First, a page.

05 January 2015


CU Course on Hegel, Part 0, Introduction

Introduction to “Hegel”

This is the Introduction to the first course for the SADTU Political Education Forum in 2015.

Why do we need this course on Hegel among the sixteen Communist University courses? Because the giant upon whose shoulders Marx and Engels stood was Hegel. From a pedagogical point of view, we must not flinch from the most difficult part of our studies. We must have it in sight, so that over time, if not at once, we will eventually master it.

Lenin wrote:

“It is impossible completely to understand Marx's Capital, and especially its first chapter, without having thoroughly studied and understood the whole of Hegel's Logic. Consequently, half a century later none of the Marxists understood Marx!!”

Hegel was born in 1770 and died in 1831. The highest period of “Hegelianism” was the ten years after Hegel’s death, between 1831 and 1841 – formative years for the young Karl Marx and Frederick Engels.

The period when “Hegelianism” was orthodox in Germany was followed by a turbulent contestation of philosophies, in which both Marx and Engels, as Hegelians, played prominent parts. The period of philosophical turmoil led up to the multiple revolutions of 1848.

Philosophy was, and still is, crucial, but it is lightly treated in the Marxist canon. Marx got his doctorate for philosophy, and all his writings are conditioned by that study, yet, after his doctoral thesis on Epicurus, he wrote no overt philosophy (although, as Lenin points out, Marx’s writing is saturated with Hegelian ideas). Engels did his best to fill the gap, but his philosophical output is scant in comparison to what is really needed.

The problem that Lenin pointed to, remains. It does not necessarily arise because the Marxists are lazy. It could also arise because:

·        There is too little directly philosophical material within the Marxist canon
·        Hegel’s work is comparable in volume to Marx’s, but is far more difficult to understand
·        The “Logic” is even more difficult to understand than other parts of Hegel
·        Hegel’s work is full of special terms that are not found in the same form anywhere else
·        Such popularisation of Hegel’s work as exists, is more often than not, misleading

We need a study of Hegel to remedy some of the above problems.

Good Hegel, Bad Hegel

Another difficulty is that although Hegel may have been the giant upon whose shoulders Marx was able to stand, yet Hegel was not Marx, and Hegel was prone to errors, as we (being Marx’s successors) may see it. Hegel is (wrongly) accused of idealism, misogyny, and racism, to name only three such cardinal sins.

Consequently, any student of Hegel must hear and discriminate between the various criticisms, some of which are actively misleading.

Hegel Resources

Andy Blunden’s “Hegel by Hypertext” is the best and biggest easily-available collected resource. It includes a lot of Hegel’s works and lots of helpful explanatory material, by others and by Andy himself.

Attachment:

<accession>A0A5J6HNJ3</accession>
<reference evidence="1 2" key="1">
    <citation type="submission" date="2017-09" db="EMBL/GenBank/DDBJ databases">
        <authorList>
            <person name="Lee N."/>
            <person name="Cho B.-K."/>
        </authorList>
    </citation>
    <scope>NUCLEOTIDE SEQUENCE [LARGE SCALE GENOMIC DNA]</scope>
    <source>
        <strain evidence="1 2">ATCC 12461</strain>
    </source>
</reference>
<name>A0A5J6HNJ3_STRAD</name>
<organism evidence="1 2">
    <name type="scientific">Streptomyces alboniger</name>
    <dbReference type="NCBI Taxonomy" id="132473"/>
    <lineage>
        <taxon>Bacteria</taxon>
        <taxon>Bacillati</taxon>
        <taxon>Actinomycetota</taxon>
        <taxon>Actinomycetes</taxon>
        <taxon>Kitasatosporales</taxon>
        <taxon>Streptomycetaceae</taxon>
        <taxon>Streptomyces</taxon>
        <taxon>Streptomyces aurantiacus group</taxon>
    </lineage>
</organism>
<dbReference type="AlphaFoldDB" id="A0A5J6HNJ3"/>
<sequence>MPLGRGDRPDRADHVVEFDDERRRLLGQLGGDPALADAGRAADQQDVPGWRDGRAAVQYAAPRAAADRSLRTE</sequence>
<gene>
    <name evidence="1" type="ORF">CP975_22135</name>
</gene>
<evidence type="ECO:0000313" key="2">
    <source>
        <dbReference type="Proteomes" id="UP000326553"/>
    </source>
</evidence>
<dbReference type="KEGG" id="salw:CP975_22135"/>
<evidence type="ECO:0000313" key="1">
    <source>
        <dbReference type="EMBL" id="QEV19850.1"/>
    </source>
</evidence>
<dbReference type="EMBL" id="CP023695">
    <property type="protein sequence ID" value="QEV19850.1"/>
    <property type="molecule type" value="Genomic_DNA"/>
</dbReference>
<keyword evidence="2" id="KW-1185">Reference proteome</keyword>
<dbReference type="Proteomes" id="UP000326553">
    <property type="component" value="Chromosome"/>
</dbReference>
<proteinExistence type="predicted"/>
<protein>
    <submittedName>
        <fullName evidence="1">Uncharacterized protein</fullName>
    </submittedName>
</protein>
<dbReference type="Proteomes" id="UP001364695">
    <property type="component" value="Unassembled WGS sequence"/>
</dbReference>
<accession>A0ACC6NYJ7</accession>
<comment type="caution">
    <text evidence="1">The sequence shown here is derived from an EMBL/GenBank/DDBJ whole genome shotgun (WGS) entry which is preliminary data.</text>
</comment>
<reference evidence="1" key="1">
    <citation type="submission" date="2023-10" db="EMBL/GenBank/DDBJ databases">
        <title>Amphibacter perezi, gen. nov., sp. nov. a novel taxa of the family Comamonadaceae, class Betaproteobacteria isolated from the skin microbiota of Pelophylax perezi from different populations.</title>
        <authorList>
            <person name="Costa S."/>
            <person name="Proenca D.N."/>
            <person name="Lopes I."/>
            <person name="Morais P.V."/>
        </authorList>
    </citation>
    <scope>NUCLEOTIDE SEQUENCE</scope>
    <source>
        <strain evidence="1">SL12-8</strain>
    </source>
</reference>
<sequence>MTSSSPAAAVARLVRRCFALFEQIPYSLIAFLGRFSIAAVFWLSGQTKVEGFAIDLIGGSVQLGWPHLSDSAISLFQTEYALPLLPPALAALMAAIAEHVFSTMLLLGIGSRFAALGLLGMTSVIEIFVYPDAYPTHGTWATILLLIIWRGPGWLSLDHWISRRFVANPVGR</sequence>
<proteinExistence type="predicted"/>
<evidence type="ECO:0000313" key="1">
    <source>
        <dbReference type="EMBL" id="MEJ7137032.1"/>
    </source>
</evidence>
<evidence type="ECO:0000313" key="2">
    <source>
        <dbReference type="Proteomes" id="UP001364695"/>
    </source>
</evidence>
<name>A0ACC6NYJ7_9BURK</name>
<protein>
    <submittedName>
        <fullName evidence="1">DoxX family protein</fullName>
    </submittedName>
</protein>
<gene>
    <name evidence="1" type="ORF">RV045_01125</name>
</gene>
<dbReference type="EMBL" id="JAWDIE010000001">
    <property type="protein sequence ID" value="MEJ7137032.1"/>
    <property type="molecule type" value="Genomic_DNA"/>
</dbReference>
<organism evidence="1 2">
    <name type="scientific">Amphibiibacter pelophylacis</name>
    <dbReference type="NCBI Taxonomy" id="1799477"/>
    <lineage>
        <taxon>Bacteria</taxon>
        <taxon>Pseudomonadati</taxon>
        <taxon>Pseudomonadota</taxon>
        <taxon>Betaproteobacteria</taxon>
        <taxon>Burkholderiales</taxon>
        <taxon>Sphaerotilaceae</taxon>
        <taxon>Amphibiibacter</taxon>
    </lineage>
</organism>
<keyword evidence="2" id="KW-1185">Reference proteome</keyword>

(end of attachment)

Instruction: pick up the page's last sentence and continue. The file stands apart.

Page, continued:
Other resources include Marx’s and Engels’ writing on Hegel; Jon Stewart and James Heartfield to debunk myths about Hegel; Evald Ilyenkov for the relationship with Marx’s work; and the existing CU course on Philosophy and Religion.

What do we want to get out of this course?

After Capital, Volume 3, Hegel is the last frontier. There is nothing else that is more difficult, so everything else will be less difficult. Purely from a subjective, studying point of view, Hegel is the highest measure of what we have to achieve. Everything else in our political education will be, relatively speaking, “downhill” from this point.

But in substance, Hegel is much more than that. For example, Andy Blunden, writing of Hegels’ motivation as a youth, says: “Hegel drew the conclusion that the German Revolution would have to be made with philosophy rather than with guns and mobs.”

To a great extent, as we have mentioned above, this is what came to pass. And it appears certain that our future revolution will also have to be made of philosophy. It will not be possible to have a revolution without first securing the philosophical front.

We are therefore looking to capture the salient features of Hegel’s work, because Hegel, Marx’s master, is still to this day the most advanced of philosophers in history.

These salient features will include a fundamental theory of human development (dialectics); a unified conception of human history; and a full theory of the individual and collective Subjects of History, with a consequent theory of Freedom. These prizes will be enough, for one course, if we can achieve them.

·        Image (above): Alleged, possibly apocryphal, doodle of Hegel’s, showing a triad, found on the Internet. This may well be part of the misleading mythology around Hegel with which we must do battle.

The whole course can be downloaded in the form of PDF files, printable as booklets, from: